The BIG Question

There is a simple, yet powerful question that has the potential to change how we talk (and even think) about performance.  It is called the BIG question:

The BIG question is not just a question about performance.  It is about performance and potential, or what we call ‘performance potential’. So, it is future-focused and positive – something that is vital if people are to strive for Peak Performance.

While the BIG question seems straight-forward, it is actually a complex test of mindset and psychology.

Ask your team the BIG Question, but be prepared for a surprise! 

The New Normmal = 61%!

The BIG question has been asked of thousands of leaders  across 47 markets and 12 industries.  The average of all the answers is a surprising 61%.  

The data shows that organizations, business units and teams are on average performing at just 61% of their full potential. Some are higher and some are lower, but a statistical graph of the standard deviation clearly suggests a new normal.  That normal is the 61% standard for performance.

Here is the Paradox: Many organizations are meeting their targets, while a great number of their people are operating at between 55% and 70% of what they are really capable of.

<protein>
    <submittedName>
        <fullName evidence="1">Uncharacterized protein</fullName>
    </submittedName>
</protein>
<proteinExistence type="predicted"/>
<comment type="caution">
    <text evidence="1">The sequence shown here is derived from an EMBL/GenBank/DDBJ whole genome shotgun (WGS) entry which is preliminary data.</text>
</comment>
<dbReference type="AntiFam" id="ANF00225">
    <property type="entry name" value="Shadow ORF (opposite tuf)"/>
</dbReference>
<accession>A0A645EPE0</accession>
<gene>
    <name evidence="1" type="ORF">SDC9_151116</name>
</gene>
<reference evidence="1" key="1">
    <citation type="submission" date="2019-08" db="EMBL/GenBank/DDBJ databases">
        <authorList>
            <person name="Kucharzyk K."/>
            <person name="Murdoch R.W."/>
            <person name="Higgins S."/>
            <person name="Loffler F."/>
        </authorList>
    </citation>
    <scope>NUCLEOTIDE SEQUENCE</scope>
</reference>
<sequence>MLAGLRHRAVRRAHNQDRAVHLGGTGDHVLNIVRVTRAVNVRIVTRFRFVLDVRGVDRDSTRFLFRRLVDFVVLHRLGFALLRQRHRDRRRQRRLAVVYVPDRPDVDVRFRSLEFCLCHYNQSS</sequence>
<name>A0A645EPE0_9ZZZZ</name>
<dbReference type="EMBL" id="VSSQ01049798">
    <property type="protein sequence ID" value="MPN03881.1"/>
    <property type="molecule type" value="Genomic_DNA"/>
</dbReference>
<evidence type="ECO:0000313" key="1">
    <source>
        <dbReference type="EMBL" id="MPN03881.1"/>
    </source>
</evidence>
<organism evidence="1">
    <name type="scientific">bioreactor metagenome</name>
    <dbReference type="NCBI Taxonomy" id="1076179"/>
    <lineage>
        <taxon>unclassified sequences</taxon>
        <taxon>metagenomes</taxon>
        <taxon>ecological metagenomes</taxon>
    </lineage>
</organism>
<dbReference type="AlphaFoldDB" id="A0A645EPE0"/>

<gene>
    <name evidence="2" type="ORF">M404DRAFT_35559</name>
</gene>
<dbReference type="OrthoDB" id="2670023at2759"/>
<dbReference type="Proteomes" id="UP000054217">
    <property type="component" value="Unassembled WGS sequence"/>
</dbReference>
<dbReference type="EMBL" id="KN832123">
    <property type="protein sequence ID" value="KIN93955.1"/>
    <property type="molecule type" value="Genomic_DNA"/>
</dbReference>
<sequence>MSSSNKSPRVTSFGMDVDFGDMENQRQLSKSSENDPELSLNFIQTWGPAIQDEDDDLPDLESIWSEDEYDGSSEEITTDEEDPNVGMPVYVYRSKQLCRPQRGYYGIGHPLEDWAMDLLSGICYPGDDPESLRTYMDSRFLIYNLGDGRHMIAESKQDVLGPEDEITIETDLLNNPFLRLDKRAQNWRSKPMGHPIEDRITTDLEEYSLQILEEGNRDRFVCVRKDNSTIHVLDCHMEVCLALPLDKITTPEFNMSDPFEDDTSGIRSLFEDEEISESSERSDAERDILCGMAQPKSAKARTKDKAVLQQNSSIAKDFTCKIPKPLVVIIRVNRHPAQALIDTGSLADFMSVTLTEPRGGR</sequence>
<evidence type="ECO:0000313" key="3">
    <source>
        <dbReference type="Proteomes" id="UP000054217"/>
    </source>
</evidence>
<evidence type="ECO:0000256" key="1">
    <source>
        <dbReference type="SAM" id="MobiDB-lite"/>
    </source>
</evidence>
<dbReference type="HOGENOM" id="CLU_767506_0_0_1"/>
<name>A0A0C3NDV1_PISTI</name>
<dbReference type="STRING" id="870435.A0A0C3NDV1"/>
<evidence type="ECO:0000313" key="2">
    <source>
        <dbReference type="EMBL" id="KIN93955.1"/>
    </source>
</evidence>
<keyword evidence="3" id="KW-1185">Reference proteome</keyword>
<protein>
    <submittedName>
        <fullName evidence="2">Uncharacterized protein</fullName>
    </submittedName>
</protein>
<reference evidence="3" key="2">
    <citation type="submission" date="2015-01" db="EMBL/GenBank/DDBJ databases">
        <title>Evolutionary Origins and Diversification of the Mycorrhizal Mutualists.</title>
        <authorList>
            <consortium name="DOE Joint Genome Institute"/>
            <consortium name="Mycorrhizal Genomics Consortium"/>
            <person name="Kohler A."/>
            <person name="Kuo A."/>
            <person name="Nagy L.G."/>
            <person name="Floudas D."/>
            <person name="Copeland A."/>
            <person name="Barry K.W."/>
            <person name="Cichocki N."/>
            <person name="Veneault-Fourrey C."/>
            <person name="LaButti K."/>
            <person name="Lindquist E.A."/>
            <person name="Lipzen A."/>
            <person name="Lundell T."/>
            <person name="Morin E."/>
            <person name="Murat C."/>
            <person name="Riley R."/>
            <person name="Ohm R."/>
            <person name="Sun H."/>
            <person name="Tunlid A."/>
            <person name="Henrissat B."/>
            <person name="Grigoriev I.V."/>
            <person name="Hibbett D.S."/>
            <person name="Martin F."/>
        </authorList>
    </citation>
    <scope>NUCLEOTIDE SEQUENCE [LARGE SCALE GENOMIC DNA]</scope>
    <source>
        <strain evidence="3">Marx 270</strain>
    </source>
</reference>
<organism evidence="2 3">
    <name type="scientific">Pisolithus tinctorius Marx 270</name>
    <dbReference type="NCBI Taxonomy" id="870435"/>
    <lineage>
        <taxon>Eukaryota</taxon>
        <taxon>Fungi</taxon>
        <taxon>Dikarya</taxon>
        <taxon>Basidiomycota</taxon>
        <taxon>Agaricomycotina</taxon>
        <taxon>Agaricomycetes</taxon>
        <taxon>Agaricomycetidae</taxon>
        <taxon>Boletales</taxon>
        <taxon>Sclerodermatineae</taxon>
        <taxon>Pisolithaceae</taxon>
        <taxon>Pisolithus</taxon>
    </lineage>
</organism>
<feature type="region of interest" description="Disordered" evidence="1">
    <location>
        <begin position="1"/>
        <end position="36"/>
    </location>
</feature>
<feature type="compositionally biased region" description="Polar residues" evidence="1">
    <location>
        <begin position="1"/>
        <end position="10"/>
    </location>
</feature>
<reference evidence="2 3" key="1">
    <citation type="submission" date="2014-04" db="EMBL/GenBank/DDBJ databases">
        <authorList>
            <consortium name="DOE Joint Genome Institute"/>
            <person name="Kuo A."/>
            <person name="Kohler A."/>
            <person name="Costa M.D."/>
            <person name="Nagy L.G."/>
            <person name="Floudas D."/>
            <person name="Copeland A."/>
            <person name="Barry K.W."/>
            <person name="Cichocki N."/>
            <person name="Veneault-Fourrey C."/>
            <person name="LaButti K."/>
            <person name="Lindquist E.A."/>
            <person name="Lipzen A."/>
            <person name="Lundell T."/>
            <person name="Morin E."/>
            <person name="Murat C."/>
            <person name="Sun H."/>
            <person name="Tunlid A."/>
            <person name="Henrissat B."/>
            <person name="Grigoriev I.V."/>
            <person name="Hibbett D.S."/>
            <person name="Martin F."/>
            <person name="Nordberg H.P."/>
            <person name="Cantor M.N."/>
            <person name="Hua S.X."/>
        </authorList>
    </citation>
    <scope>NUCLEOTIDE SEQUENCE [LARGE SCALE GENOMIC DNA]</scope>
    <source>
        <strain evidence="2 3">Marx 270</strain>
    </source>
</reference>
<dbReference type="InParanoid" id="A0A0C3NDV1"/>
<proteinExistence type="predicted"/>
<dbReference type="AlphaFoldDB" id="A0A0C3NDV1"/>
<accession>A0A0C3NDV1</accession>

Could this ‘performance paradox’ exist in your organization, or team?

Performance Losses

Next our research turned to understanding why most organisations and teams are operating at just 61% of their potential.  The result was a detailed database of almost 200 of the most common factors affecting the performance potential of teams across 47 markets and 12 industries.  We called these factors Performance Losses.  

Technically speaking, Performance Losses are the difference between the performance and the potential of an organization, team or individual.  It is a matter of fact term – designed to spur scientific measurement and objective analysis.  Also to de-personalize and de-politicize the debate about performance.   

One of the most powerful ways to drive performance is to tackle those factors that are preventing people from doing their best.  It is to systematically tackle what are called Performance Losses. 

We have developed a algorithm to analyze Performance Losses and a model to visualize the results.

Re-framing Performance

To communicate the latest science and psychology of performance, including the concepts of performance losses and performance potential, we turn to a model inspired by the performance-obsessed arena of F1 and in particular the pitstop.

model for a new generation….

There several reasons why…. the main one is cognitive re-framing

there is inspiration to be found in F1 and in particular the choreographed precision of the pitteam as it performs under extreme pressure….

Performance in business, as in F1™, is a complex equation of driver, team and machine.  The driver, well that is you!  The car is the various projects, initiatives, strategies and priorities that you are driving.  The pit team is the people you need to win – they keep your car on the road, monitor its progress and make important adjustments as needed.